British grime star Stormzy and pop singer Dua Lipa were the big winners on a night of shock surprises, political protest and somber reflection at the 2018 Brit Awards, held at London's O2 arena on Wednesday.
Both artistes took home two awards apiece, with Stormzy generating one of the show's biggest upsets by beating firm favorite Ed Sheeran to the best album award for his debut “Gang Signs & Prayer”. The artiste, whose real name is Michael Omari, also collected British male solo artiste, which Sheeran was also widely expected to win given the all-conquering global success of his third studio album “Divide”, according to Billboard.
Stormzy collected the coveted best album prize from Nile Rodgers, before closing the show with an electric three-song medley that ended with a boisterous rendition of “Big for Your Boots” that saw the topless MC bounce around the stage to wild applause from the 15,000-strong crowd.
Earlier in the evening, Dua Lipa collected the awards for British breakthrough act and British female solo artiste. She made an indirect reference to the #MeToo movement in her acceptance speech, and delivered one of the night's standout performances with a lively rendition of her hit single “New Rules”.
Prior to the awards taking place, Brits organizers had said that they would be asking all guests to wear a white rose pin as a sign of solidarity with the fight against sexual harassment. Nearly everyone in attendance appeared to do so, with Sheeran, Camila Cabello, Ellie Goulding, Sam Smith and Rita Ora among the high-profile names showing their support by either wearing the pins or carrying white roses.
There was commiseration for Ed Sheeran -- who was famously snubbed in the main categories at this year's Grammys -- in the form of the global success prize. Midway through the Jack Whitehall-hosted show, Sheeran played a plaintive rendition of “Supermarket Flowers”, accompanied by piano, guitar and a vocal choir.
There were also prizes for Foo Fighters (international group), Gorillaz (British group) and last year's Brit Critics' Choice award winner Rag'n'Bone Man, who took home the trophy for British single for his breakthrough track “Human”.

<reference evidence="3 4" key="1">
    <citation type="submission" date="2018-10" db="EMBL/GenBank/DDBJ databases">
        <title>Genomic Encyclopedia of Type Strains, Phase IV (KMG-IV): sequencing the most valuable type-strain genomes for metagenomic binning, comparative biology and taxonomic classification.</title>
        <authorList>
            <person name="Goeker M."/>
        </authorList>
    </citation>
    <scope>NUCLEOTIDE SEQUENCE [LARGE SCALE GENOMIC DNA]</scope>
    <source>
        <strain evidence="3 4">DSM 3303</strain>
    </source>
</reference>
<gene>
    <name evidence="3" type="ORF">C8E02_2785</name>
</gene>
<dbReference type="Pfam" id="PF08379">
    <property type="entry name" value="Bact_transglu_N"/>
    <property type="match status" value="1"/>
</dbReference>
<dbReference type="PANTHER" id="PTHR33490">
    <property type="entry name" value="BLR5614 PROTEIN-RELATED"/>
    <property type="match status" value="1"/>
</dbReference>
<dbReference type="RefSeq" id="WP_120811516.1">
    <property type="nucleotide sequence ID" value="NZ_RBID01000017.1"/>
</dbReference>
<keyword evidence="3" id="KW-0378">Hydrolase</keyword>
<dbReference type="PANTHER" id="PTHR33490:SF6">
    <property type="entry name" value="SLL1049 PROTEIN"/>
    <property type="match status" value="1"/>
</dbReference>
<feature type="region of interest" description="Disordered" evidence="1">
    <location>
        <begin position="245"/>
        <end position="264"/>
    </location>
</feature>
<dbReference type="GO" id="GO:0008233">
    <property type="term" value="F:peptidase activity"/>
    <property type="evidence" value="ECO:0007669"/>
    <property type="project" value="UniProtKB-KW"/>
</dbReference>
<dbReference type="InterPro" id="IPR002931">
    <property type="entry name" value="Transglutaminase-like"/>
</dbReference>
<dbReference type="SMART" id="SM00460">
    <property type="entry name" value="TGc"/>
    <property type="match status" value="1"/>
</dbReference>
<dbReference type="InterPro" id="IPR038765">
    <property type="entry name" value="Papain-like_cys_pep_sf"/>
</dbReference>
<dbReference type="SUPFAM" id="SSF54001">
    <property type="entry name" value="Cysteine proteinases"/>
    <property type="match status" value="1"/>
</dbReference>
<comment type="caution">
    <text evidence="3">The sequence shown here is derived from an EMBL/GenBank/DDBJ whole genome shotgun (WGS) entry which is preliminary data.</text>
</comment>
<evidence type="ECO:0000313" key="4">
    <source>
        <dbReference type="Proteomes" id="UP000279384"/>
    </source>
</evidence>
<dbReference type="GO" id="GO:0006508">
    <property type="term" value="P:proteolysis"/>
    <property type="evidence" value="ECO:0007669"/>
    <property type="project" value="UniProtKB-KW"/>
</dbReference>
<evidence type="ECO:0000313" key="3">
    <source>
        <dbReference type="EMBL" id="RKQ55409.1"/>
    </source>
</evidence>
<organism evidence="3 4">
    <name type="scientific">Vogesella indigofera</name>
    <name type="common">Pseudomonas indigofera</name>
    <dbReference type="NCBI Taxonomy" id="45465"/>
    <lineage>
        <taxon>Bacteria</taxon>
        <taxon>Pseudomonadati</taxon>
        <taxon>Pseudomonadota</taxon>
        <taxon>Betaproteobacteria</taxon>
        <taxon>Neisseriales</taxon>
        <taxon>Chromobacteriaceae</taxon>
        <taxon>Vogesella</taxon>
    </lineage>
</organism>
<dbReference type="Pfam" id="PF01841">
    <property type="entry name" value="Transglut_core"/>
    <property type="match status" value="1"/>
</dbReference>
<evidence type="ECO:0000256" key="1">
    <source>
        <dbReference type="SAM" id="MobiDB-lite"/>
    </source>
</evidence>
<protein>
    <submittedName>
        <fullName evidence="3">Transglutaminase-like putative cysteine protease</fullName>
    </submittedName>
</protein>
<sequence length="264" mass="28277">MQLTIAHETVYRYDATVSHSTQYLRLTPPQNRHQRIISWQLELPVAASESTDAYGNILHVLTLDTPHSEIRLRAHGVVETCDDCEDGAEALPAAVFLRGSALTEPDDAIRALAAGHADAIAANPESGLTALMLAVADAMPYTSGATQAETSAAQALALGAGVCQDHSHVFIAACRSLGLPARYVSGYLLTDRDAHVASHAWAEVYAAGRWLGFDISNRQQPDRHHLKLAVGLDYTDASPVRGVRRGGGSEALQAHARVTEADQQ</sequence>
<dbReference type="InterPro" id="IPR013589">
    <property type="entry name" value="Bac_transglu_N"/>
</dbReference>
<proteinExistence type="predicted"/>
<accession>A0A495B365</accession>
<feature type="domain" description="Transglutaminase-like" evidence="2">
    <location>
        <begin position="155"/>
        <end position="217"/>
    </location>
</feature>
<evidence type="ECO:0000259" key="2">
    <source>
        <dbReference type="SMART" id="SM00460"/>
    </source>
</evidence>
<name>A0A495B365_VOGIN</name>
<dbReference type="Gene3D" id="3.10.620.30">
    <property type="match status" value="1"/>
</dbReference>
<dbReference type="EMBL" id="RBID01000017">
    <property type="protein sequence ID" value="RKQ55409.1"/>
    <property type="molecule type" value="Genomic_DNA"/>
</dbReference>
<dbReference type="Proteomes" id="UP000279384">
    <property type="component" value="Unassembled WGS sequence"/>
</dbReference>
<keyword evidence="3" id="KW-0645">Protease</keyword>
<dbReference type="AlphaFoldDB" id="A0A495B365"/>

Kendrick Lamar was a previously unannounced surprise guest at the awards show and collected the award for international male solo artiste for his efforts. Lamar also produced one of the night's more memorable and unique performances, beginning with him lying on top of a glass box containing a high-end sports car as the instrumental of “FEEL” paused and restarted several times before he finally stood up and began rapping. The words “This Is Another Satire by Kendrick Lamar” subsequently appeared on a screen behind him, leading into a fiery run through “New Freezer” while Rich the Kid energetically smashed the car with a baseball bat.
More conventional live thrills were provided by Justin Timberlake, who opened the show with a crowd-pleasing medley of “Midnight Summer Jam” and “Say Something”, joined by country singer Chris Stapleton.
Sam Smith, Rag'n'Bone Man and Rita Ora also delivered performances, with Liam Payne joining Ora for “For You” from the “Fifty Shades Freed” soundtrack. The Foo Fighters also made their Brits live debut belting out “The Sky Is a Neighborhood”.
One of the night's most moving moments occurred when Take That singer Gary Barlow made a heartfelt speech paying tribute to the victims of May's Manchester bomb attack following an Ariana Grande concert.
Brits organizers said Grande was planned to perform at this year's Brits, but “was not able to travel on doctor's orders.” In her place, Liam Gallagher was a last-minute addition to the bill, performing a stirring take of Oasis classic “Live Forever” in honor of those who lost their lives.